Breaking the Law: eradicate double punishment for penalty area fouls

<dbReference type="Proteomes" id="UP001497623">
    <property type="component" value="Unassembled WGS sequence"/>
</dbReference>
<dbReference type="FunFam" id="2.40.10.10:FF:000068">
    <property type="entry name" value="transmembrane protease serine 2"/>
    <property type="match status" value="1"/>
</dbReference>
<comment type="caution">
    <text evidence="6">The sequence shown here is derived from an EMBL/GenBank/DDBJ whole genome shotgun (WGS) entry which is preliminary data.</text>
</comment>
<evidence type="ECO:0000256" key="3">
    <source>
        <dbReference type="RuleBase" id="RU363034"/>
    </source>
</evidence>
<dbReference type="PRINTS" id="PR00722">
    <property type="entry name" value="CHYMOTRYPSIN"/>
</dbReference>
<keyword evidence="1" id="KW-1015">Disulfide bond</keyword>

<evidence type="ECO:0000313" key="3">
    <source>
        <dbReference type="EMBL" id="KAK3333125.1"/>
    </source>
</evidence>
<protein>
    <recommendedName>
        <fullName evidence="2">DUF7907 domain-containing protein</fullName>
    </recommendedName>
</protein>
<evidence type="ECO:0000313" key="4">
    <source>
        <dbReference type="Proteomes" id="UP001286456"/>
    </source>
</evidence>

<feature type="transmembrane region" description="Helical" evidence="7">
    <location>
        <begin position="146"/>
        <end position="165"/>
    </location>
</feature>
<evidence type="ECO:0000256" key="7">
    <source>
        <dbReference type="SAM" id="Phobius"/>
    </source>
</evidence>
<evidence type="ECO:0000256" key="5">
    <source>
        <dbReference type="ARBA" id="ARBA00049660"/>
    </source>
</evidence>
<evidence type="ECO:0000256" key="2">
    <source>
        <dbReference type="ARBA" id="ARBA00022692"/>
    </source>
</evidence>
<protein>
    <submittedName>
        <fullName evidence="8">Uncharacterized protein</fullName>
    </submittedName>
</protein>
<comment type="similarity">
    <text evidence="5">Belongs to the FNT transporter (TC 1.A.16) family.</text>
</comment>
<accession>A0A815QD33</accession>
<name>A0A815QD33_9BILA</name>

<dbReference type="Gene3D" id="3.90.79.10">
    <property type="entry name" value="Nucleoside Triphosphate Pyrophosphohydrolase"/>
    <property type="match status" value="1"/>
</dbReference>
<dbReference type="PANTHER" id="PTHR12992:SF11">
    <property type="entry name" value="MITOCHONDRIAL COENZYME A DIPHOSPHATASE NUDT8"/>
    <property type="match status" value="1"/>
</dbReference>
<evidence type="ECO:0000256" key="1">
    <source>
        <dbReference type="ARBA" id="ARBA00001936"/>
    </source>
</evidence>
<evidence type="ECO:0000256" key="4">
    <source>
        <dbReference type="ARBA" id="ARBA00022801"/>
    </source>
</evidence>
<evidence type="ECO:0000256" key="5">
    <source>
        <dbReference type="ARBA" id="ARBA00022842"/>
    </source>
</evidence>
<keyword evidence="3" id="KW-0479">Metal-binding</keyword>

No matter how many times the incident was replayed, no one could be certain beyond doubt that Sergio Ramos had fouled Neymar in last month's clásico. Some people, squinting hard and slowing down the replay as much as possible, claimed that they could see the slightest of touches from Ramos, while others insisted that Neymar had made the most of what was minimal contact at best and conned the referee. Even after countless viewings, the evidence was inconclusive. For Alberto Undiano Mallenco, who only had a split second to make up his mind, the decision was simple once he blew his whistle and awarded Barcelona a penalty. He had no choice but to send off Ramos, Lionel Messi made it 3-3 from the spot and what had been one of the season's most thrilling games turned into an exercise in attack versus defence as Real's 10 men attempted to cling on to a point that would have kept them in first place. Real cracked in the end and another debatable penalty from Messi secured a 4-3 victory for Barcelona. Of course, it is not part of Undiano's remit to ensure a game is entertaining and to suggest otherwise would be abject bunkum. As much as Undiano may have wanted to prolong the entertainment for the watching public, referees are constrained by the laws of the game and must operate within those boundaries. A kind-hearted maverick who attempts to break free, sparing players like Ramos in order to improve the match as a spectacle, would only invite sanction from his superiors. Fifa's laws currently state that a red card must be awarded for "denying the opposing team a goal or an obvious goalscoring opportunity by deliberately handling the ball (this does not apply to a goalkeeper within his own penalty area)" and "denying an obvious goalscoring opportunity to an opponent moving towards the player's goal by an offence punishable by a free-kick or a penalty kick". There is no desire to be critical of the authorities on this issue, although pundits often call for referees to apply common sense, which is impossible when the wording of a law does not allow it and in most cases, that is preferable. As it stands, the law concerning goalscoring opportunities is far from ideal but it may be the best option available to us given that no one wants to live in a world where cynical players are able to escape justice. The law was introduced to prevent defenders from chopping down attackers who are through on goal, which is how Willie Young heinously denied West Ham a second goal by fouling Paul Allen in their 1-0 victory over Arsenal in the FA Cup final in 1980, and in that sense it should be applauded and we should all just get on with our lives and stop hassling officials. If the law was removed, then we would risk returning to the days where Ron Harris was able to attempt his infamous assault on a flying George Best, who nonetheless evaded his Chelsea assailant and scored anyway, on account of being ridiculously cool. Anything that acts as a deterrent to violence is undoubtedly something worth preserving. Yet perhaps there are modifications that can be allowed that will ensure that offending players are not punished as excessively as Wojciech Szczesny was during Arsenal's defeat by Bayern Munich, the goalkeeper making a genuine attempt to stop Arjen Robben from beating him but finding that the Dutchman was too quick. There was little that Szczesny could do once Robben had gone round him.